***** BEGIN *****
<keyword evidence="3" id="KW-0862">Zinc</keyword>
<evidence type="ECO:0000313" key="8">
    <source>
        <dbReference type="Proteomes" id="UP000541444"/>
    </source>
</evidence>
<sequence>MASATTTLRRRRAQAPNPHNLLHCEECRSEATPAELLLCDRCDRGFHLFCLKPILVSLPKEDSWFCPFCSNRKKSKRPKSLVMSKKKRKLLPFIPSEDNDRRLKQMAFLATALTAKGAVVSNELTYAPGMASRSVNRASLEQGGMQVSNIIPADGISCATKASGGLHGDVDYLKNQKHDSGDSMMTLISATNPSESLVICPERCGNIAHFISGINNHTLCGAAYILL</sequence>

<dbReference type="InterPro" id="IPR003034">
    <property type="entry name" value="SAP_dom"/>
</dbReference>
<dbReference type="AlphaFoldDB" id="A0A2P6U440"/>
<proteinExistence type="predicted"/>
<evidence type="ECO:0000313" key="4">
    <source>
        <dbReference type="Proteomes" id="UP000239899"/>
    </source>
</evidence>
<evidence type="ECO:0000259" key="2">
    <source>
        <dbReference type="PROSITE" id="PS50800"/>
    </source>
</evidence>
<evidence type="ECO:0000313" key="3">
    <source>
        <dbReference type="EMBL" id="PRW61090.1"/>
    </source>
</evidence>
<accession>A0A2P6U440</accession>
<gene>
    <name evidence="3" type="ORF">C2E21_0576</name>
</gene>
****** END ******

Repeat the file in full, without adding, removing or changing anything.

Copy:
<keyword evidence="3" id="KW-0862">Zinc</keyword>
<evidence type="ECO:0000313" key="8">
    <source>
        <dbReference type="Proteomes" id="UP000541444"/>
    </source>
</evidence>
<sequence>MASATTTLRRRRAQAPNPHNLLHCEECRSEATPAELLLCDRCDRGFHLFCLKPILVSLPKEDSWFCPFCSNRKKSKRPKSLVMSKKKRKLLPFIPSEDNDRRLKQMAFLATALTAKGAVVSNELTYAPGMASRSVNRASLEQGGMQVSNIIPADGISCATKASGGLHGDVDYLKNQKHDSGDSMMTLISATNPSESLVICPERCGNIAHFISGINNHTLCGAAYILL</sequence>

<dbReference type="InterPro" id="IPR003034">
    <property type="entry name" value="SAP_dom"/>
</dbReference>
<dbReference type="AlphaFoldDB" id="A0A2P6U440"/>
<proteinExistence type="predicted"/>
<evidence type="ECO:0000313" key="4">
    <source>
        <dbReference type="Proteomes" id="UP000239899"/>
    </source>
</evidence>
<evidence type="ECO:0000259" key="2">
    <source>
        <dbReference type="PROSITE" id="PS50800"/>
    </source>
</evidence>
<evidence type="ECO:0000313" key="3">
    <source>
        <dbReference type="EMBL" id="PRW61090.1"/>
    </source>
</evidence>
<accession>A0A2P6U440</accession>
<gene>
    <name evidence="3" type="ORF">C2E21_0576</name>
</gene>